Immigrants learning English

Published: 13th Dec 2016

In brief

Claim

Many immigrants who speak no English arrived in the UK as grandparents.

Conclusion

It’s true that older immigrants make up a disproportionate number of those who have no English, although they’re still in a minority. About 25% of migrants who can’t speak any English arrived after they turned 50.

 

Only 138,000 immigrants spoke no English at the last census, less than 0.3% of population.

 

Not quite correct. 138,000 people in the UK spoke no English at the last census, about 0.3% of the population. 118,000 of those people were born outside the UK, 20,000 inside.

Claim 1 of 2

“According to 2011 Census data… more than 760,000 people aged 16+ in England (1.8% of the population) could not speak English well or at all”

Dame Louise Casey, 5 December 2016

“Only 138,000 migrants, fewer than 0.3% of population, speak no English. Many an older generation who had come as grandparents. Census 2011.”

Alan Travis, 5 December 2016

The figures given in the Casey review are correct. Leaving aside those under 16, a total of 768,000 people in England reported that they couldn’t speak English well or at all at the 2011 census.

Mr Travis’s figures refer to England and Wales, and are also correct.

In the last census, about 0.3% of the population of England and Wales aged three or over reported that they spoke no English or Welsh.

Not all 138,000 of those people were immigrants. 118,000 people born outside the UK spoke no English or Welsh. The rest of the group was born inside the UK and included, for example, people whose main language was a was a sign language.

Another 726,000 people said that they spoke either English or Welsh but not well, making up another 1.3% of the population. 687,000 of them had been born outside the UK.

So overall, about 1.6% of the population said they didn’t speak either English or Welsh well or at all.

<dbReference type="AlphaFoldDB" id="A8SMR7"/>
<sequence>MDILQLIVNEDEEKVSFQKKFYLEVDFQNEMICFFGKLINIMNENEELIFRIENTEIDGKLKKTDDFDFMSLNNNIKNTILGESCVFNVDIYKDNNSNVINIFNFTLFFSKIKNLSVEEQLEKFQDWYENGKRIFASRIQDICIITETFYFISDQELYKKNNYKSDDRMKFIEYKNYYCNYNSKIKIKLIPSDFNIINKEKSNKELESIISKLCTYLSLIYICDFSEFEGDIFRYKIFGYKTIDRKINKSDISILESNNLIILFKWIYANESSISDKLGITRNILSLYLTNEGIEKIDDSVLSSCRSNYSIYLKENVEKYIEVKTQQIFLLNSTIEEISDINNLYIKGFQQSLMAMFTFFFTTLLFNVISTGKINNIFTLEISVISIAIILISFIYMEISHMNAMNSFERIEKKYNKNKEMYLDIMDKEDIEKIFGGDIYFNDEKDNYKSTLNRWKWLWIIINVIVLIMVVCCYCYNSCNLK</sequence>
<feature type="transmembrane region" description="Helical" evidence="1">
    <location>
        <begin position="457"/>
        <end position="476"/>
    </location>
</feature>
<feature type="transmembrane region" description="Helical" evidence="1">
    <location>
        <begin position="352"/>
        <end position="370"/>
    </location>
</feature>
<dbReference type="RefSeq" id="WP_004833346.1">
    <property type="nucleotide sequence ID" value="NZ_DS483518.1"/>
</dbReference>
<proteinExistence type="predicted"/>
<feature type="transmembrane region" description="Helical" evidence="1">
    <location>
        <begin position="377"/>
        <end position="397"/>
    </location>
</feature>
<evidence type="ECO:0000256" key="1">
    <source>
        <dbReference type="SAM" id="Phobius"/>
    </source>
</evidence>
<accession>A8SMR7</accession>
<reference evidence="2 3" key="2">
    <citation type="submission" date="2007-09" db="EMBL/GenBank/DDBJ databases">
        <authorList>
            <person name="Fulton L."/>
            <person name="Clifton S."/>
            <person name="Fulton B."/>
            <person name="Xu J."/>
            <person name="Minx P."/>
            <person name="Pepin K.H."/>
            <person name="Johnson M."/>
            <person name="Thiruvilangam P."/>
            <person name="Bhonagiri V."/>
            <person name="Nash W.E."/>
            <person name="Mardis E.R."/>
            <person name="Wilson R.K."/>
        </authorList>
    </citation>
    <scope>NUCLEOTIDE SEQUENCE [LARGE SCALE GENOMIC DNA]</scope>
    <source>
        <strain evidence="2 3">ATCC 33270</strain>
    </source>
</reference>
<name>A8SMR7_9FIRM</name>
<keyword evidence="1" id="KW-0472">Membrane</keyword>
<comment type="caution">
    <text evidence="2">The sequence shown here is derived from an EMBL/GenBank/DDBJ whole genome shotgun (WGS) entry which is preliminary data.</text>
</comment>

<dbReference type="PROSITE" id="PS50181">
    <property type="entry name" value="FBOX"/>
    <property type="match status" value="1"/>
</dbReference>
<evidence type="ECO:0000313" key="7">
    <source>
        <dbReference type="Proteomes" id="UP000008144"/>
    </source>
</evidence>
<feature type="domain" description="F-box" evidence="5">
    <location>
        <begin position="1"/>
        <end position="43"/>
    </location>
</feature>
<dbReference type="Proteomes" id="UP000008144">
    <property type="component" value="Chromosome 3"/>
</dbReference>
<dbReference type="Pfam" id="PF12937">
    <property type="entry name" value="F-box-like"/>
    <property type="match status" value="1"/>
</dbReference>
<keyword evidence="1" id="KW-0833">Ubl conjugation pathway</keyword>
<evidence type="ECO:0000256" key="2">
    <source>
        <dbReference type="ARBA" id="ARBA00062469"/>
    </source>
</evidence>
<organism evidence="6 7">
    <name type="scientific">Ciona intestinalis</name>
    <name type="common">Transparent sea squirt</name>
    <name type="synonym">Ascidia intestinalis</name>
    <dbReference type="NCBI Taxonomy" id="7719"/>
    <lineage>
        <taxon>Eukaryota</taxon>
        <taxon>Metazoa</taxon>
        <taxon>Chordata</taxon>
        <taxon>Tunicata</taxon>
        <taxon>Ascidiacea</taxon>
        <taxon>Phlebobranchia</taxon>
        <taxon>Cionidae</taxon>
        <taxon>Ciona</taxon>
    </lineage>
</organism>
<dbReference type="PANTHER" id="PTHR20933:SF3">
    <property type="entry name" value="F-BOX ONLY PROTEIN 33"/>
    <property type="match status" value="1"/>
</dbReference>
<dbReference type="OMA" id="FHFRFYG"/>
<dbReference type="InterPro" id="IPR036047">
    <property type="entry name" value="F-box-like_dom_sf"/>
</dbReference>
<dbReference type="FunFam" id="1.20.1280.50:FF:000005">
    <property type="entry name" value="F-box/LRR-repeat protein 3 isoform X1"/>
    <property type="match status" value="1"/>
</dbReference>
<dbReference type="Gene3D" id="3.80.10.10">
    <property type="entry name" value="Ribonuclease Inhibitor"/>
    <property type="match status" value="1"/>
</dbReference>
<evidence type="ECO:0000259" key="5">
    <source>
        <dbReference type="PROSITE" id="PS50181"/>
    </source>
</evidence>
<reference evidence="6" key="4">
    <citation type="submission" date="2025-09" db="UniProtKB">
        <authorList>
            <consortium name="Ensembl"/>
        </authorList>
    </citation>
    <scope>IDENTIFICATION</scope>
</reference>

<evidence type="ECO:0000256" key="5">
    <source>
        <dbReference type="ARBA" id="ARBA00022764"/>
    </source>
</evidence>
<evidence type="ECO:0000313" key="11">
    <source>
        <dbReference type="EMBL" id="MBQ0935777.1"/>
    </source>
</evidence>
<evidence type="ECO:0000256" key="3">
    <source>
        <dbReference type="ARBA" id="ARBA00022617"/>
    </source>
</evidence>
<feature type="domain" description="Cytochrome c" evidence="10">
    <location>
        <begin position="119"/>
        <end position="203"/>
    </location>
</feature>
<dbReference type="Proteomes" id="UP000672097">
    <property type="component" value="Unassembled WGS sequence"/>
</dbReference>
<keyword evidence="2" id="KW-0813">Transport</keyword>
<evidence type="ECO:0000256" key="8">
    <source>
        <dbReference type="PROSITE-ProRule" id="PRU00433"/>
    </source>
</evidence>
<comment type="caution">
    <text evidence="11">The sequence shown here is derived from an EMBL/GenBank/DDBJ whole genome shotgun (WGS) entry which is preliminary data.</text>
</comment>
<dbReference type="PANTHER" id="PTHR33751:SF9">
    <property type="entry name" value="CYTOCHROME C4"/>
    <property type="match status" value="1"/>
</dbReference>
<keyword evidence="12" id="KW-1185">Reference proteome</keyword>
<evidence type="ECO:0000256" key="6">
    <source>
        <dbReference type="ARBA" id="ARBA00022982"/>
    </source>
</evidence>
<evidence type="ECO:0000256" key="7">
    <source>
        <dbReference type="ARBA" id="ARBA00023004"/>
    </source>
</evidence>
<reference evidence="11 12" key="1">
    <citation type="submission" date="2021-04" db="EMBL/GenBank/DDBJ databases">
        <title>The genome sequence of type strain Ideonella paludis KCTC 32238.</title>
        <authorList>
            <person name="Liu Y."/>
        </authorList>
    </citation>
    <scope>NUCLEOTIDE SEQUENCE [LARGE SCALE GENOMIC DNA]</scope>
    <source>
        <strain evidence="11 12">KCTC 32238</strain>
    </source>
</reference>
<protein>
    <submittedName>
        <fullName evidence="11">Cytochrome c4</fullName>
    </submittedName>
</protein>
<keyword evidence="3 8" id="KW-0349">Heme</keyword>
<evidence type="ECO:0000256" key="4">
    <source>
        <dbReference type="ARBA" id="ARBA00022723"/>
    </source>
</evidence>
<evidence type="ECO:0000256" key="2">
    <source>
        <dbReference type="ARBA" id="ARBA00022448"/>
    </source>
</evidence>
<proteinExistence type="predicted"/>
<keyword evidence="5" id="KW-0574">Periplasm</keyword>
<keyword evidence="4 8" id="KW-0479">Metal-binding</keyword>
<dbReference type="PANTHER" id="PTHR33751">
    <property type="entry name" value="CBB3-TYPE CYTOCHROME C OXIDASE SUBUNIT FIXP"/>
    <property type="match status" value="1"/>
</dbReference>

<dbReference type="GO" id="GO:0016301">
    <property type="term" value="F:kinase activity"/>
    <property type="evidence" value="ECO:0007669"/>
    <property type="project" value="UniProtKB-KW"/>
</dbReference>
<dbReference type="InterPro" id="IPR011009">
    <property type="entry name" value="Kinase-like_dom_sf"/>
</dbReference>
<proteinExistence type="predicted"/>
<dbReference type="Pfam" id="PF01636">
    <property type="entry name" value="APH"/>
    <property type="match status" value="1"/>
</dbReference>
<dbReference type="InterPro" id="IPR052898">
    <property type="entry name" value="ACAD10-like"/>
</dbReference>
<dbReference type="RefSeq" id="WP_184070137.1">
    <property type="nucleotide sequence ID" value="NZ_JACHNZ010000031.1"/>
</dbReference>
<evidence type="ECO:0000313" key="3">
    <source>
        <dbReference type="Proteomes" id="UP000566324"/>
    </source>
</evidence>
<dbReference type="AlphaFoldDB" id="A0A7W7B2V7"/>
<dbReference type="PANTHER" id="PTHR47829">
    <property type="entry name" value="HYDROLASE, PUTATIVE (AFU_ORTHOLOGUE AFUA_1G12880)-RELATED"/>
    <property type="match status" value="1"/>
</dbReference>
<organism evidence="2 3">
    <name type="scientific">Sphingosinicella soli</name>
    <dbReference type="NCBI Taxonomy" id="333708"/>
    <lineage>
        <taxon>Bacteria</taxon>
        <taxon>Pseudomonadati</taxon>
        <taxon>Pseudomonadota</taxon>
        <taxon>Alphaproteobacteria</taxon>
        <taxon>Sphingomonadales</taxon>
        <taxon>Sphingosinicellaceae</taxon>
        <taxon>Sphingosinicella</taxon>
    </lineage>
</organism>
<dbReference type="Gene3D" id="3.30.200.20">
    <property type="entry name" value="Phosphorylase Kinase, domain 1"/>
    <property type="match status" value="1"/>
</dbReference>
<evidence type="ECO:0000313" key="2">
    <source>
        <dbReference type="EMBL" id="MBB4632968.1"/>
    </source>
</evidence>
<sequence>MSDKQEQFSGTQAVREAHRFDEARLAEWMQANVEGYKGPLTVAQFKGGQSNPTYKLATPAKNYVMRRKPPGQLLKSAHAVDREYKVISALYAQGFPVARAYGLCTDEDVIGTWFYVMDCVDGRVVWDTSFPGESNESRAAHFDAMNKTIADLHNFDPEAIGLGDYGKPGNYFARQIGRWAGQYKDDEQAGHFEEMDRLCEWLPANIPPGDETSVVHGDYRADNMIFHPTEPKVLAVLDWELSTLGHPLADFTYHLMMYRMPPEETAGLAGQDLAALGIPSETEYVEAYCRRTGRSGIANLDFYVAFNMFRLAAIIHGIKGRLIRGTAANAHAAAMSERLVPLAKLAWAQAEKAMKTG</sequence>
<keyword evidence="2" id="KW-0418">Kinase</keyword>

It’s also true that older immigrants were less likely to speak either English or Welsh well

About half of people born outside the UK had a first language that wasn’t English (or Welsh).

59% of non-English speakers who arrived after they turned 50 said that they didn't speak English well or at all, compared to 20% of those who arrived before the age of 50.

About 23% of non-English speakers who arrived after the age of 50 said that they spoke no English at all, compared to just 2.4% of those who arrived before.

But older immigrants make up a fairly small proportion of non-English speaking immigrants

Although older immigrants make up a disproportionate number of those who can’t speak English, they’re still in the minority.

25% of immigrants who can’t speak any English arrived after they turned 50.

9.3% of immigrants who can’t speak English well or at all arrived after that age.

The picture is similar in Scotland and Northern Ireland

1.4% of the Scottish population and just over 0.9% of the Northern Irish population said they couldn’t speak English well or at all

That’s slightly lower than the 1.6% of people in England and Wales who can’t do so.

In Scotland, migrants who arrived over the age of 50 were also less likely to be able to speak or write English. We haven't seen data from the Northern Irish census which shows language proficiency by age.


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